Side two is feeling a little different. I think I like “Big Take Over.” It’s like an actual song in that it’s long and has much more of a melody. The next song, “Pay to Cum,” is still super fast and punk but something about it is making me like it more than the other punk songs. Is it because it came on after “Big Take Over?” Is it because Ira calls it, “anthemic”? Am I just getting used to this music? Is it actually better? And then “Right Brigade," is much better too. I think I’m liking these songs better because they are getting longer. You can actually jam to them and hear what’s going on because they slow down a bit. Most of the songs on the first side end just as they’re getting started and they need the kind of jam that "Right Brigade" has that brings the song home. Wait a minute- I can tell within the first few notes- we’re back to reggae with "I Luv I Jah." Still feels alarming.
I ended up liking this album much more on the second side, so much so that I’m actually going to flip it over again and listen to it one more time. This is a first for this project!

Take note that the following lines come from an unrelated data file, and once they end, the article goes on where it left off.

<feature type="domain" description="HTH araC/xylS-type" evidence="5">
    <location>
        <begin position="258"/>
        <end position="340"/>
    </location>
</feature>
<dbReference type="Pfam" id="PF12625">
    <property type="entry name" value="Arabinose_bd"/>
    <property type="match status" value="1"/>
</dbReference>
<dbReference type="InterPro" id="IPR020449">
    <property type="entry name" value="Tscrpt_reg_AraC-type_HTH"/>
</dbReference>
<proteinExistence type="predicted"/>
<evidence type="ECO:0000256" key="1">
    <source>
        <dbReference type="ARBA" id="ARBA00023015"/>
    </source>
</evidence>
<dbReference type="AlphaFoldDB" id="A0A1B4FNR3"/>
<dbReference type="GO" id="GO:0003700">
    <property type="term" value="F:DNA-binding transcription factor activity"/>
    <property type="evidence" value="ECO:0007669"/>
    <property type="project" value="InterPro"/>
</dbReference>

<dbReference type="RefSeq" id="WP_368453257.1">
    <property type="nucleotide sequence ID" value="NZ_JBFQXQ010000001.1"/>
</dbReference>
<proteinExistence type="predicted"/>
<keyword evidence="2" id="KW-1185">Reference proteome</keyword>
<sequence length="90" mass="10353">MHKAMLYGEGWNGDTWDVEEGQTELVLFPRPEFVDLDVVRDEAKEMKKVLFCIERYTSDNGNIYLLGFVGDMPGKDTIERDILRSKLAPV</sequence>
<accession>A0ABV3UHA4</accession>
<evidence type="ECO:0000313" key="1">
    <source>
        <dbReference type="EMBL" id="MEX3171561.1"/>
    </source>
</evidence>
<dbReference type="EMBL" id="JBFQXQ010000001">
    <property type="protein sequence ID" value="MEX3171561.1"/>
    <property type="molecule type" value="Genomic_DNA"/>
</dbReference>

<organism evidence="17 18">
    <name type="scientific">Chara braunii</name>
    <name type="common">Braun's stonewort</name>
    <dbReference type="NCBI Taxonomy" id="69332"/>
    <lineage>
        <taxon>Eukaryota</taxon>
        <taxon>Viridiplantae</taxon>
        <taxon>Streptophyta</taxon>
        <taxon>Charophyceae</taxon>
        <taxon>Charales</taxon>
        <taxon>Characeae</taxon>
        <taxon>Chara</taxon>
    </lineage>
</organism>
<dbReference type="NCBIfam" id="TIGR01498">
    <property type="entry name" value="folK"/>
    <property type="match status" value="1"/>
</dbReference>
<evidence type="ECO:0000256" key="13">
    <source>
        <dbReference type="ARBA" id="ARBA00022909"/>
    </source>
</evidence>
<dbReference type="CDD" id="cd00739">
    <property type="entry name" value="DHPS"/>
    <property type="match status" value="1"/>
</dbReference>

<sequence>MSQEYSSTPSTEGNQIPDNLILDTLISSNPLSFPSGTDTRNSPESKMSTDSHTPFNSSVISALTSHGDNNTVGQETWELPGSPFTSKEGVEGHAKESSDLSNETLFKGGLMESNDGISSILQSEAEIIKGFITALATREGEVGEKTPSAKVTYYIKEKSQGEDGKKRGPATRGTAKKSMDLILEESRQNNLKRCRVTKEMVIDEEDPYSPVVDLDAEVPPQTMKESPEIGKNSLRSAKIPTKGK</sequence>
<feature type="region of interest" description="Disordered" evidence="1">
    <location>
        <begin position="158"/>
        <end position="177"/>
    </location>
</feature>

I think knowing a little more what to expect the second time around I can actually hear how the songs are all different, and I think I have totally changed my mind. And I’m not just saying that for Ira’s approval! I could very much see putting this on if I was in the right sort of energetic mood, or maybe if I was angry or on a road trip. I could see me and Alex listening to this is the car and singing “Attitude" together, even if we can’t figure out the lyrics.
So guess what? I’ve come around. The very first time listening to the first side- and remember I had no idea what type of music this was going to be when that record started spinning- was hard to take in and off-putting. But then side two started sounding more like a band I could get into, and now on the second listen, they don’t sound quite as angry and aggressive and like they are trying to assault me with their sounds. They still sound raw and super fast, obviously, but I can hear it more as music after taking it all in. And I think that’s perfectly ok. I think I shouldn’t actually be judging all of these albums based on one listen only! Does that mean I have to go back to Albert Ayler? Please don’t make me do that just yet.